9. (The TGFU approach was proposed as a way of putting the WHY of a game before the HOW. Bunker & Thorpe, ) The XCEL coaching games are use for: · Technique building; · Decision making; · Creative and skill building; · Soccer intelligence; · Developing game vision and perception; No more drills, laps and lectures. All aspects of the game: technical, physical, tactical and game intelligence are developed in an integrated manner for greater transfer and effect; The Xcel Coaching® Model
  10. The Xcel Coaching® Model Soccer is founded on two basic concepts: scoring goals and preventing the opposing team from scoring. The best way to achieve these objectives is to use game formats adapted to and applied to different exercises. The smallest game format is one against nobody. Followed by the 1 v 1, 2 v 1, etc.
  11. The Xcel Coaching® Model Players should learn how use position themselves correctly in order to effectively perform the 2 v 1 situation. The situation changes when another player joins the game The two players on the same side now have the option of passing the ball or keeping it and must decide for themselves which option to take. Soccer is a team sport that presents a dynamic and unpredictable environment.
  12. To isolate specific techniques is unwise since technique is useless without the dynamics of time, space, decision making, and teammate/opponent movements. The model works on the premise that nothing happens in isolation. It teaches that technique cannot be learned without incorporating decision making, without considering the emotional and motivational state, and without creating an environment that mirrors the physical demands of the game. The Xcel Coaching® Model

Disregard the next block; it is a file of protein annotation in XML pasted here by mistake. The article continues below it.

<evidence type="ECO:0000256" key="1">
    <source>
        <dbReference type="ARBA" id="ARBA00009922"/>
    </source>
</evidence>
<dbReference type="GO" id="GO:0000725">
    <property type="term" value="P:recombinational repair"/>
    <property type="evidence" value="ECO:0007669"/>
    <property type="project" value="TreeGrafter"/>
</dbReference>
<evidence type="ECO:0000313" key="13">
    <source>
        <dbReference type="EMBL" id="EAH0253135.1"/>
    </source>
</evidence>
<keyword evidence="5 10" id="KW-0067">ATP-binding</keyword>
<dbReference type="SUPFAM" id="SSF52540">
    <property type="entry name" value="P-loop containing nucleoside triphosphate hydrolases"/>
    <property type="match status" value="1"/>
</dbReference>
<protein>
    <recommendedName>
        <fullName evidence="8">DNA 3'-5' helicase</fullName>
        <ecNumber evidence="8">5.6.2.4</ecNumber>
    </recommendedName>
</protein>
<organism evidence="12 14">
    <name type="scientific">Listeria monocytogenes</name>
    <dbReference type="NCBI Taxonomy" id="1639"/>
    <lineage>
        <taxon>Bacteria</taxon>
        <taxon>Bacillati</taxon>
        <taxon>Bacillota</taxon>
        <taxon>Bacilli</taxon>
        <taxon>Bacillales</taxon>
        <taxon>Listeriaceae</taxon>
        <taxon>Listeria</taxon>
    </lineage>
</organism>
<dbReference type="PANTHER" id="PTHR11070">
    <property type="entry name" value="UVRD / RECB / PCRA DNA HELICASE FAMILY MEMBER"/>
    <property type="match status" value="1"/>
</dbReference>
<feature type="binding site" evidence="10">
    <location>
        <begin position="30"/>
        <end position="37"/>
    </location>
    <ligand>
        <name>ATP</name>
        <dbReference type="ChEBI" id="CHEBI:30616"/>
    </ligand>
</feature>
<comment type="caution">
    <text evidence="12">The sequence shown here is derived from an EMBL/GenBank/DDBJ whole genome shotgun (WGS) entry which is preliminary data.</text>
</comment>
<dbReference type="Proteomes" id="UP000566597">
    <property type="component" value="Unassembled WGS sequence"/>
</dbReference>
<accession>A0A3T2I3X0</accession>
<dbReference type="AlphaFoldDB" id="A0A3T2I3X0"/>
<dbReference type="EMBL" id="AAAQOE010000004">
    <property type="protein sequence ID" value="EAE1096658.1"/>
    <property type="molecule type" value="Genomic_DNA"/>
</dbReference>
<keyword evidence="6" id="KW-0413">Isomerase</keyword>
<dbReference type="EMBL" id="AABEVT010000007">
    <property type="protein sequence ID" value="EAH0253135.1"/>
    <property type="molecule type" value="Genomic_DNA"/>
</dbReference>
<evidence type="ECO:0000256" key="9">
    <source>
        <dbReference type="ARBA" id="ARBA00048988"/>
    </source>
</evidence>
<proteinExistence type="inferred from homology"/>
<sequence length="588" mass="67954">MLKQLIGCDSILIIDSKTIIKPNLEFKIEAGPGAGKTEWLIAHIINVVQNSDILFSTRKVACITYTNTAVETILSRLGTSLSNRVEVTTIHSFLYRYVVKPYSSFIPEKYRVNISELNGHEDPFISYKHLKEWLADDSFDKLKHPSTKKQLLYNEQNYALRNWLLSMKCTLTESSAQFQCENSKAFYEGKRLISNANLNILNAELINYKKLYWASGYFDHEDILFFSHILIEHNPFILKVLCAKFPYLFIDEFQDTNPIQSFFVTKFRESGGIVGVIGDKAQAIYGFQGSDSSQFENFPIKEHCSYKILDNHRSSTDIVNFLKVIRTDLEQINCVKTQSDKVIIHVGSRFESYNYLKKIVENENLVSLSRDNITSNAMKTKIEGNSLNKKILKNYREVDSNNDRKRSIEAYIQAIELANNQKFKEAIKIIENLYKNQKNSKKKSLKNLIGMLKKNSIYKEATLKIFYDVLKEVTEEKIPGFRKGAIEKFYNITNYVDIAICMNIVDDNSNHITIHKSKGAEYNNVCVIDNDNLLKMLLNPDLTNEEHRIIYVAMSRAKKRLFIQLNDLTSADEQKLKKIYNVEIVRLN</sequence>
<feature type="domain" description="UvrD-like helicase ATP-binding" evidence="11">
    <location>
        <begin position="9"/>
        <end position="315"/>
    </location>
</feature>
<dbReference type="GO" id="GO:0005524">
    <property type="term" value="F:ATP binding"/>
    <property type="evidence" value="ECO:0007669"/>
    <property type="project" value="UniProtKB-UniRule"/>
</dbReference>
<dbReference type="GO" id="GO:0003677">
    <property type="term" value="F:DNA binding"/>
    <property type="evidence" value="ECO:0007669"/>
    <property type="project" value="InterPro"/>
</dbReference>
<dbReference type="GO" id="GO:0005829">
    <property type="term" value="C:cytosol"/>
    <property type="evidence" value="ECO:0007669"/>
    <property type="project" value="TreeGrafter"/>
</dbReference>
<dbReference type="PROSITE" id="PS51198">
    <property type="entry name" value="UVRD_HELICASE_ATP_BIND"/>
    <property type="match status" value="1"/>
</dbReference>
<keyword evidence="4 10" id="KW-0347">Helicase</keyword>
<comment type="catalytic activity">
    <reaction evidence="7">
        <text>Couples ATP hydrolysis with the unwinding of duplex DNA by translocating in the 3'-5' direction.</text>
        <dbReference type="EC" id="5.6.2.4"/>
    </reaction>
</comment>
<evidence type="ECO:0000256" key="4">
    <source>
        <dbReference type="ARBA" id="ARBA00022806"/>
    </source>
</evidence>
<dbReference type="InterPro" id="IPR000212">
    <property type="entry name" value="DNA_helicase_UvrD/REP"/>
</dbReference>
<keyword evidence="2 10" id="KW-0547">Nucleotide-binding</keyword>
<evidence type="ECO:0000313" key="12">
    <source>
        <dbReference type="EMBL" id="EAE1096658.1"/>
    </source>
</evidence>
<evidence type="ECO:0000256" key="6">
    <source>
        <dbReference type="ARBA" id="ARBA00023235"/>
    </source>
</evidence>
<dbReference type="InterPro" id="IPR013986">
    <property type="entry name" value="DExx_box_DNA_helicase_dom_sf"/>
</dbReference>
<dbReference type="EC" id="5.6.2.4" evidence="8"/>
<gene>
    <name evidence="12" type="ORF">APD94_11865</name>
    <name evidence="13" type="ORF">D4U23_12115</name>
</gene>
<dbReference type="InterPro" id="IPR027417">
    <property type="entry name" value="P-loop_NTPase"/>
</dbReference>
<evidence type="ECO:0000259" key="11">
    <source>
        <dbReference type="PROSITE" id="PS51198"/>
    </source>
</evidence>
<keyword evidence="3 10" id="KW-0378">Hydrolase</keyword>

13. If learning a skill is not enjoyable and if it does not feature lots of movement, the players will stop participating before they get to the game. If learning occurred in a static environment, do the players possess the understanding to make game decisions? That would be unlikely. The XCEL approach is a dynamic instructional method that allows the participant to fully experience the sport. It is NOT the “just let them play,” approach. As players need to improve using corrective exercise in order to improve technical execution. The Xcel Coaching® Model
  14. The Xcel Coaching® Components Athlete (player) Centred Coaching A player-centered, active-learning, coaching style (versus a coach- centered one) “Dr. Lynn Kidman” The coach will need to become more of a guide, creating a more open environment where the players have more say, feel valued and actively participate in their own learning. The old style of “yell and tell” instructions has been proven to be very ineffective and is not motivating to young players.
  15. The Xcel Coaching® Components Athlete (player) Centred Coaching Active learning results in much greater long-term memory retention for players, up to 70% compared to 10-15% for passive learning. (John Whitmore) The atmosphere created by the coach is critical. The coach can offer a safe, comfortable, fun environment by being approachable, inclusive and non- judgmental. He / She should encourage players to take risks and try new things for themselves, knowing that mistakes are not going to be punished.